It’s a role that screams “Carell”. Carell’s wonderful chemistry of aggression and egocentrism, knack for comedic timing, and intuition for character seems like the perfect ingredients for Wonderstone. But for some reason, Carell is the first one to misstep. Here, he feels stilted. His eyes wildly motion to the audience, trying to let the us know how much he doesn’t want to be in this movie and how much he knows it’s gonna suck. Unfortunately for the example, whether Carell had fully committed or not doesn’t change how mediocre this film was bound to turn out.

Sloppy editing, a formulaic script devoid of any heart, and uninspired direction work closely together to defeat the talents of its incredible cast. Even Olivia Wilde, who does nothing for the story but serve as eye candy and an easy screenwriting tool, couldn’t get my attention off how much better this film could have been. But boy, does she serve as eye candy!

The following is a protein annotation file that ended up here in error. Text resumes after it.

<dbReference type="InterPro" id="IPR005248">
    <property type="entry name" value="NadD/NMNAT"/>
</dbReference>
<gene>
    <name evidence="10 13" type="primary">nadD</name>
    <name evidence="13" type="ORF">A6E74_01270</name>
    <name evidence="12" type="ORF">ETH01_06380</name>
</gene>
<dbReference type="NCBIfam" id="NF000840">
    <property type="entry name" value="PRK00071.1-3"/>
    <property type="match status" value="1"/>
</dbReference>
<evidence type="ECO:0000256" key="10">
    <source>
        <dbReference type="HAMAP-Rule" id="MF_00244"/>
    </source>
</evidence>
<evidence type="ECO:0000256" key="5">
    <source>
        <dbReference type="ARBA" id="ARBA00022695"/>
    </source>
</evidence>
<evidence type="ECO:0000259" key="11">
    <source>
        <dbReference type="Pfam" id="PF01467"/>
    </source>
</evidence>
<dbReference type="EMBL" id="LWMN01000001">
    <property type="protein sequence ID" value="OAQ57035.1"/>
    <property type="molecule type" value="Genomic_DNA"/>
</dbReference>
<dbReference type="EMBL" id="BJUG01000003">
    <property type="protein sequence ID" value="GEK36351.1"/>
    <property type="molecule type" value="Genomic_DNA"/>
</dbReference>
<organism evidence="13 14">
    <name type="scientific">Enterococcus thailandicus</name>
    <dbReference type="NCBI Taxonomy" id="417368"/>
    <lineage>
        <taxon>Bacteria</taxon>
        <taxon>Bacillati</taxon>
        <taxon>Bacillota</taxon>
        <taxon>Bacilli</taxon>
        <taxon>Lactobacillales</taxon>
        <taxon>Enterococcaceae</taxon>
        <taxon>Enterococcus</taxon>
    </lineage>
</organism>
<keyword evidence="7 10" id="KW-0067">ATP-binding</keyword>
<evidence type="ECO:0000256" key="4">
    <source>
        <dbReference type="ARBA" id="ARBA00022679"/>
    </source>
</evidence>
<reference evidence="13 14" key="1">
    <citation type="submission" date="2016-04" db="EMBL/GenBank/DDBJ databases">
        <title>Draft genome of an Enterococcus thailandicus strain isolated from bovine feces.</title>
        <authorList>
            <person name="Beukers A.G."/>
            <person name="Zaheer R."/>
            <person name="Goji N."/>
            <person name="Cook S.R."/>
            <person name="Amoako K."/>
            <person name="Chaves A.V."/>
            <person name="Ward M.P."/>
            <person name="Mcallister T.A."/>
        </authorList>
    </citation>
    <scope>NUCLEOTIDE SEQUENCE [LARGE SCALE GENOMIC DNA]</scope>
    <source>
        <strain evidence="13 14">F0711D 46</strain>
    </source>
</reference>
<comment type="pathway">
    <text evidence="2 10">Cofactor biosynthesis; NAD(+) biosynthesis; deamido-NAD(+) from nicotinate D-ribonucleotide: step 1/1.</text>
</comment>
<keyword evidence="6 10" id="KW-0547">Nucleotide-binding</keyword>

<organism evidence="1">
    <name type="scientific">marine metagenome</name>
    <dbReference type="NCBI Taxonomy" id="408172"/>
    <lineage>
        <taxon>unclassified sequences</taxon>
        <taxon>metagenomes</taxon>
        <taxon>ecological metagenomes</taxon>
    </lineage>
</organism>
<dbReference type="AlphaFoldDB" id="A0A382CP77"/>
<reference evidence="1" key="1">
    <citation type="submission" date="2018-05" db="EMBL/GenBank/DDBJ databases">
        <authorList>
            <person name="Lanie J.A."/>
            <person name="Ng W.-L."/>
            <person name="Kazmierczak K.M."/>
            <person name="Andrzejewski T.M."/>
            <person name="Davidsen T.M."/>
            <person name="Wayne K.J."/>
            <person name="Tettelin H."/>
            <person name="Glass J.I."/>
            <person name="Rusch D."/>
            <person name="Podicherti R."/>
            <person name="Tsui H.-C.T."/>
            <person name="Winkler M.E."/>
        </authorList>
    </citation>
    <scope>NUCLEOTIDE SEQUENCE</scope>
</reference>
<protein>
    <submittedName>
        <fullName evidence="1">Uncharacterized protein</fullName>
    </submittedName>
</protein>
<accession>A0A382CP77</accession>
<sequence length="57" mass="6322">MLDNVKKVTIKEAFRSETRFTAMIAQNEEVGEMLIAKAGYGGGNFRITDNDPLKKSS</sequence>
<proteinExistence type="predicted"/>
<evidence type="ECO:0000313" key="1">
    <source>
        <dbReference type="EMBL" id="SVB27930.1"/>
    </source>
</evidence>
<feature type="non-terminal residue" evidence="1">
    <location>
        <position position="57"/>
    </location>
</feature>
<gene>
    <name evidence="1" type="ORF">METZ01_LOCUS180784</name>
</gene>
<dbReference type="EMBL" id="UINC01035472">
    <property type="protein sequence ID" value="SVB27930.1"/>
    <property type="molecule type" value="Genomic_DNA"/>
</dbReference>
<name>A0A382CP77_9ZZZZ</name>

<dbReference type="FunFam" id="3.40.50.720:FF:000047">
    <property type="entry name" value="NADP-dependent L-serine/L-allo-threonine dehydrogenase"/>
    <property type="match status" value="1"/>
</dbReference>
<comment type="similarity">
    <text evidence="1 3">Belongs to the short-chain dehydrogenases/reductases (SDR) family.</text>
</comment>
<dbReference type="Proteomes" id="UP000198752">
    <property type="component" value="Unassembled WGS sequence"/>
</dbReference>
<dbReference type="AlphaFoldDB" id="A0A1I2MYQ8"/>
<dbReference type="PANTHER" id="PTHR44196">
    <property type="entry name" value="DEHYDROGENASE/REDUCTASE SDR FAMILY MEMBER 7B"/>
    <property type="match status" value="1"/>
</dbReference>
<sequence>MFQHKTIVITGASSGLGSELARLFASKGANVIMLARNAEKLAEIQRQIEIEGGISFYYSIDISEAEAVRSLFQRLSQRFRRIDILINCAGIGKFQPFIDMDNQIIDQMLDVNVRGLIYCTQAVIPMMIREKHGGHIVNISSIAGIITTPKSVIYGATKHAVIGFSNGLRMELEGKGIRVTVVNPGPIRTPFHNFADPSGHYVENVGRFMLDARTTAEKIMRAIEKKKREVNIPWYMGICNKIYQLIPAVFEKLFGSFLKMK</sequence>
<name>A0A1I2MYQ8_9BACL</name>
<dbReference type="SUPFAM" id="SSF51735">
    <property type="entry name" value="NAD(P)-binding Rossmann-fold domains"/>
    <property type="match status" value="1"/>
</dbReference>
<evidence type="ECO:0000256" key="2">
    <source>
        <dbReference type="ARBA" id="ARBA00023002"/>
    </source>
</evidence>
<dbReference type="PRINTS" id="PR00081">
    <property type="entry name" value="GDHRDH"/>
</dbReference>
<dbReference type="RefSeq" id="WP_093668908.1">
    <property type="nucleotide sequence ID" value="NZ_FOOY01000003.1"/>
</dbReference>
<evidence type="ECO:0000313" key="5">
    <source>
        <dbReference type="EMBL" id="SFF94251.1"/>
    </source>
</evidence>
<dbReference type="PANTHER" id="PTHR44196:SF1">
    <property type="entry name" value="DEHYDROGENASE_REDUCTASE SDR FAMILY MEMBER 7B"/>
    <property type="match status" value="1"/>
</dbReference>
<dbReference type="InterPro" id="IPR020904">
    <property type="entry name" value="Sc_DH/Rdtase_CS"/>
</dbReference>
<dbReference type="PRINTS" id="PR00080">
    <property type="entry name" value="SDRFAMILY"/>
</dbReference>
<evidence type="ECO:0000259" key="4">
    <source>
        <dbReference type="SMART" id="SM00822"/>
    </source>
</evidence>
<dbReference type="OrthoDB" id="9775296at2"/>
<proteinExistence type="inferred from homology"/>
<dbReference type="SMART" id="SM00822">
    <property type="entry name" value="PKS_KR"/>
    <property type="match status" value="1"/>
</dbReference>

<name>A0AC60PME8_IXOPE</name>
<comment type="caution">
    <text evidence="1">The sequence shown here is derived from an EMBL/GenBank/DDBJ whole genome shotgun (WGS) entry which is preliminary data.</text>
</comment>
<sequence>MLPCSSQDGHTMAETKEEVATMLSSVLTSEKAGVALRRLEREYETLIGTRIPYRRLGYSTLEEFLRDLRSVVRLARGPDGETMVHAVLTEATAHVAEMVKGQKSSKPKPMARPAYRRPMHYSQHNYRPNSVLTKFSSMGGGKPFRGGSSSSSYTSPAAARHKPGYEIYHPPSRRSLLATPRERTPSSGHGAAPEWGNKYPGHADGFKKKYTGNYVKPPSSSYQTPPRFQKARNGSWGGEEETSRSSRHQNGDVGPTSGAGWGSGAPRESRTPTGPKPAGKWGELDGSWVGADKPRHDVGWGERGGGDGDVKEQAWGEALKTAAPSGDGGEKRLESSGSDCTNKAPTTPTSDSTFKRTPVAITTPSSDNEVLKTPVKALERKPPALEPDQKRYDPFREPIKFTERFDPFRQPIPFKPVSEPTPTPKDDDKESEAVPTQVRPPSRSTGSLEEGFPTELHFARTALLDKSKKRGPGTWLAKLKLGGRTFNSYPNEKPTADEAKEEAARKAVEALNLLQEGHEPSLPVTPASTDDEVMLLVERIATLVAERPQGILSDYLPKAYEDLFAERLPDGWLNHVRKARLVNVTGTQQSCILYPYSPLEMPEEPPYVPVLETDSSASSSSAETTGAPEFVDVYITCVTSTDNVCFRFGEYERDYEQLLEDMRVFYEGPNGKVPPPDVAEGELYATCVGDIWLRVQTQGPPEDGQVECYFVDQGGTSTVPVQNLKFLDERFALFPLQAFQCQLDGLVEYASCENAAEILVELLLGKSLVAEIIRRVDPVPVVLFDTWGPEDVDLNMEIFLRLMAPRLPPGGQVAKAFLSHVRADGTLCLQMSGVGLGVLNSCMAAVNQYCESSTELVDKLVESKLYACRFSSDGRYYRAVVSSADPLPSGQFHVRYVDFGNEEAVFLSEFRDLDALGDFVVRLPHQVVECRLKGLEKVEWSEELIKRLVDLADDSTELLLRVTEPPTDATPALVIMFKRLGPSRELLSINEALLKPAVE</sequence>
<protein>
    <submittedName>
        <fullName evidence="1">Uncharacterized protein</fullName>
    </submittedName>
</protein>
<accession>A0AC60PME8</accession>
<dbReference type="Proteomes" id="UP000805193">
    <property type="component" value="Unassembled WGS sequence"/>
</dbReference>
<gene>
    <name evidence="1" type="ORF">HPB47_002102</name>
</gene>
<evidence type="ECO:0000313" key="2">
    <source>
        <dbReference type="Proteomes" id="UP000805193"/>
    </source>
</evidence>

Apart from the refreshing soundtrack (most of which was just taken from Spotify’s Top 100), Jim Carrey provides the only honest moments of comic relief. Though his scenes are few and sparse, Carrey steals the show with every line he’s given. Steve Gray, like Wonderstone, seems written for Carrey. But unlike Carell, Carrey is able to make it work – even whilst winking to the audience, acknowledging his own preposterousness.

At the end of the day, what disappoints me the most is that The Incredible Burt Wonderstone is built on promising and unique foundations, but consciously tries to sabotage itself by rearranging its pieces into something that would fit the structure of a Hollywood film.